EDWARDS, Calif. — Sierra Nevada’s Dream Chaser spacecraft completed a successful captive-carry test (in which the craft is suspended from another vehicle during flight) today (Aug. 30) at NASA’s Armstrong Flight Research Center in California’s Mojave Desert. The flight test was a crucial step toward using the space vehicle for orbital flights to the International Space Station.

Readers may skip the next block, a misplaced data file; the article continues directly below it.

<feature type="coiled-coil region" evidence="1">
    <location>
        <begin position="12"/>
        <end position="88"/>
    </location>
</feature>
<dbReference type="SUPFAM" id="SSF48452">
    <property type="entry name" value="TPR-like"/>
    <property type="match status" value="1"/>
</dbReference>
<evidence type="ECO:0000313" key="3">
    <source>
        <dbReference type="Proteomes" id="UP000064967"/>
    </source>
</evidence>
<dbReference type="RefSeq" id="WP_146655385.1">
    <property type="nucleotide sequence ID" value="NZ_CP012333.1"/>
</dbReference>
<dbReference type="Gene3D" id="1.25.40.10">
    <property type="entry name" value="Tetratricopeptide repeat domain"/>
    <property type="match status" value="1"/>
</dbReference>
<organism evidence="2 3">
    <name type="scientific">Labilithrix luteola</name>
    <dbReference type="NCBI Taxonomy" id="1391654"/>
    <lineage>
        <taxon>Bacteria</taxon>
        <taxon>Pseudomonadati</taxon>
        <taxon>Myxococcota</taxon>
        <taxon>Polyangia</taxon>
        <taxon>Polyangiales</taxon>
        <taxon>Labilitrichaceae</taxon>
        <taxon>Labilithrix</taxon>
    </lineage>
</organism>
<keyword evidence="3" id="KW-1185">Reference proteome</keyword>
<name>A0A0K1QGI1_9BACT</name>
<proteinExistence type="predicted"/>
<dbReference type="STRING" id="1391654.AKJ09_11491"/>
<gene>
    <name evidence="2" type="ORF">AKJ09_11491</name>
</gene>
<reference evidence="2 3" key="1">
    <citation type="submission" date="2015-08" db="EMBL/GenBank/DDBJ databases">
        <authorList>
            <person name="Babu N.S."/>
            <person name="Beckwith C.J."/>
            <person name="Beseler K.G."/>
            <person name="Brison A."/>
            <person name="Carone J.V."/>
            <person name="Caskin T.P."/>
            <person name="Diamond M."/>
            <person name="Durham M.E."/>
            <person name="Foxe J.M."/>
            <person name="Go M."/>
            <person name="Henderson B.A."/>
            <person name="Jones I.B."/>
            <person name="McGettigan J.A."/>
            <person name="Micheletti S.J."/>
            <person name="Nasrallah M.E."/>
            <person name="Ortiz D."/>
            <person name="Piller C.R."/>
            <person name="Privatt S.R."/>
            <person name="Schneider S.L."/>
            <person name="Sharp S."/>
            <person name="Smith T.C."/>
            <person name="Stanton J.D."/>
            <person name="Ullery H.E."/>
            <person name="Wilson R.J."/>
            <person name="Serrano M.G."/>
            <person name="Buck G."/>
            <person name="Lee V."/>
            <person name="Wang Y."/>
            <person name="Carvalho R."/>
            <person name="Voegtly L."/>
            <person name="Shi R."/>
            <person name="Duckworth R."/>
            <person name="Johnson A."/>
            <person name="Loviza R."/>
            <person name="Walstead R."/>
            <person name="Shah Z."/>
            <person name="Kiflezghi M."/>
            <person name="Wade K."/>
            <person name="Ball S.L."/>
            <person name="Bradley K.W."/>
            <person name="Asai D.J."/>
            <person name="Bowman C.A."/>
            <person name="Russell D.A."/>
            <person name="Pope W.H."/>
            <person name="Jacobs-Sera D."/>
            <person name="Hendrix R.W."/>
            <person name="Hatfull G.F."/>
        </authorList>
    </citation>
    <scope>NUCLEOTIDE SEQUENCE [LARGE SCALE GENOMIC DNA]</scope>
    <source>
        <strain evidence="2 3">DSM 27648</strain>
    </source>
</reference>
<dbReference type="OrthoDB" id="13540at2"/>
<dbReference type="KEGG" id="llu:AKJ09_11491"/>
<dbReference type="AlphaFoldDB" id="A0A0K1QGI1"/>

Attached with a 200-foot-long (61 meters) cable to a Columbia 234-UT helicopter, a test model of the Dream Chaser lifted off at 7:21 a.m. PDT (10:21 a.m. EDT/1421 GMT). The two vehicles flew over Rogers Dry Lake for 1 hour and 41 minutes before landing (with Dream Chaser’s gear extended) at 9:02 a.m. PDT (12:02 p.m. EDT/1602 GMT).
“It went as well as we could possibly expect,” said Steve Lindsey, Sierra Nevada vice president of Exploration Systems, to a group of reporters after the flight. “We met every single flight-test objective.”
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